The next provision which these economical gentlemen make for themselves, is in the loans which are proposed for building up their Bank.  The States have had such fine luck in going to Europe and borrowing money to establish banks upon, that we must try the same experiment.  No matter for our poor Constitution, which never dreamed of borrowing money to bank upon;  no matter for the lessons of political economy, which condemns all banking bottomed on borrowed money;  no matter for the experience of the age;  our new administrators must borrow, and they must bank: and for this purpose we add three entries in their new books: first, a loan of ten millions for the first subscription to the capital, on twenty years' time, at five per cent. interest.  This makes the interest equal to the principal, to wit: twenty millions, and allowing ten per cent. for the incidental expenses of collecting that sum from the people, the burden imposed upon them by this first loan is twenty-two millions of dollars;  secondly, the United States is to take the third part of the twenty millions increased capital when raised to fifty millions, (which will soon be,) and to raise it by loan on the same terms, and for the same time.  This would be six millions and two-thirds for the principal, the same for the interest, and ten per cent. for incidental expenses;  in all, $14,333,333.  In the third place, the United States are to take the one-third of the thirty-three and one third millions reserved for private stockholders, if not taken by them in three months after opening the books.  That it will not be taken, is certain.  Europeans will be shy of a United States Bank, after the infamous manner in which they have been defrauded by the late Bank and some others.  The idea of the REPEAL will keep off all real capitalists.  Jobbers, speculators, and gamblers will take a little, in order to get the privilege of helping themselves to much out of the public funds in the bank.  They will put in thousands, in order to take out millions;  and thus this contingent subscription will fall upon the United states, and is to made up like the two former, by borrowing for twenty years, at five per centum interest.  The principal in this third subscription may be eleven millions of dollars — the interest the same — add ten per centum for incidental expenses;  in all $24,000,000.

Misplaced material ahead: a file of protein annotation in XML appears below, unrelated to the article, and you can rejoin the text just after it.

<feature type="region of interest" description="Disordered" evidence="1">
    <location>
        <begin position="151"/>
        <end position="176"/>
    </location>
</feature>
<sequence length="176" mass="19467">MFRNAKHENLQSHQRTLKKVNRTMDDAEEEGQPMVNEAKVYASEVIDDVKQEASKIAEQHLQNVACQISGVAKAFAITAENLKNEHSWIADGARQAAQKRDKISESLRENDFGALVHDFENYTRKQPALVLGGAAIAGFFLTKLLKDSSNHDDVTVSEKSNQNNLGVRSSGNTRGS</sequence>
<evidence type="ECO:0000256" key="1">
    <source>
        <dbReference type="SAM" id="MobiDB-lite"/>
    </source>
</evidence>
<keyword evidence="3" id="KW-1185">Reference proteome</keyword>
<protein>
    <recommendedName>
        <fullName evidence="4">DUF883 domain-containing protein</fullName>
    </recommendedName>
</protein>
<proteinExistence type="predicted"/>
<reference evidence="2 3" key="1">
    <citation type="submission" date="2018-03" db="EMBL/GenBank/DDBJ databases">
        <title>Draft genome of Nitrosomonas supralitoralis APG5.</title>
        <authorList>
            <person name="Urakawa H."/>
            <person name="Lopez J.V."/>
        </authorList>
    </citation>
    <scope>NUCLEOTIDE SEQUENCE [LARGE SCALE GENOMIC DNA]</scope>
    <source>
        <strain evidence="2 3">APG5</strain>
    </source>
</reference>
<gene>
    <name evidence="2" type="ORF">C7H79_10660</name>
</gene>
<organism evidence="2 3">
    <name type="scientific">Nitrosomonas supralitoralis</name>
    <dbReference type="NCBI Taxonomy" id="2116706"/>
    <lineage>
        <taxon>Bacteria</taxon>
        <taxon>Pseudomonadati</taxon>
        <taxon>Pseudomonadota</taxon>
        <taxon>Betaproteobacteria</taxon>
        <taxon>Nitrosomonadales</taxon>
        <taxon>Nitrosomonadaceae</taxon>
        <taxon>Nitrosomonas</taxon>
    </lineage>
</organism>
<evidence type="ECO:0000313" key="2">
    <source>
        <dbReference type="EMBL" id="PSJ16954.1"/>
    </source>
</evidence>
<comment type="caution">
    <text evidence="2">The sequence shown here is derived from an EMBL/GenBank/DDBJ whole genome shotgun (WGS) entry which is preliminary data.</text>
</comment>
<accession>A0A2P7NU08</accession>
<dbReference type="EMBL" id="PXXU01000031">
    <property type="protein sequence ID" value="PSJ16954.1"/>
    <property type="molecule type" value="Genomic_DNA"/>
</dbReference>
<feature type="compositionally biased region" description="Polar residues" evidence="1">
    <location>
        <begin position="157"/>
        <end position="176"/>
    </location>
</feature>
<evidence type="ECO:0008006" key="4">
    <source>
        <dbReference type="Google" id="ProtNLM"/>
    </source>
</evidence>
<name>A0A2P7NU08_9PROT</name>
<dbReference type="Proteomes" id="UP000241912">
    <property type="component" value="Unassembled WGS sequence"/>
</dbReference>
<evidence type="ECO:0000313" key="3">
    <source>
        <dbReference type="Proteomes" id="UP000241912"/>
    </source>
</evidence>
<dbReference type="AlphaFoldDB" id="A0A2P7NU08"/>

The totality which the Government may borrow to pay up its three subscriptions to this new-fangled Fiscal Bank, is twenty seven millions and two thirds, devolving thereby a burthen upon the people of more than double that amount.  I know the argument of those who go for these loans, and who consider it a great money-making business for the Government to borrow from the English at five per cent. and to lend to its citizens at six;  I know their argument, and that it is the true and veritable derivation of the fable of the milk maid and her basket of eggs, the catastrophe of which is known to little children by reading, and to grown men by banking;  and which, it seems, the Federal Government must now learn, through the fate of the Fiscal Bank.

[Mr. Benton here read the fable of the milk maid and her basket of eggs, for the instruction of the champions of this fiscality, and went on to say:]

The whole scheme of this Federal project of banking is as unconstitutional, in point of law, as it is derogatory in character, fallacious in practice, and disastrous in termination.  This Federal Government was not created for banking, and especially for banking on borrowed money;  and, above all, it was not created to collect solid money from the people, and give it to corporators in exchange for paper money, to be circulated to the exclusion of the constitutional currency.  But let us go on with the inquiry on hand.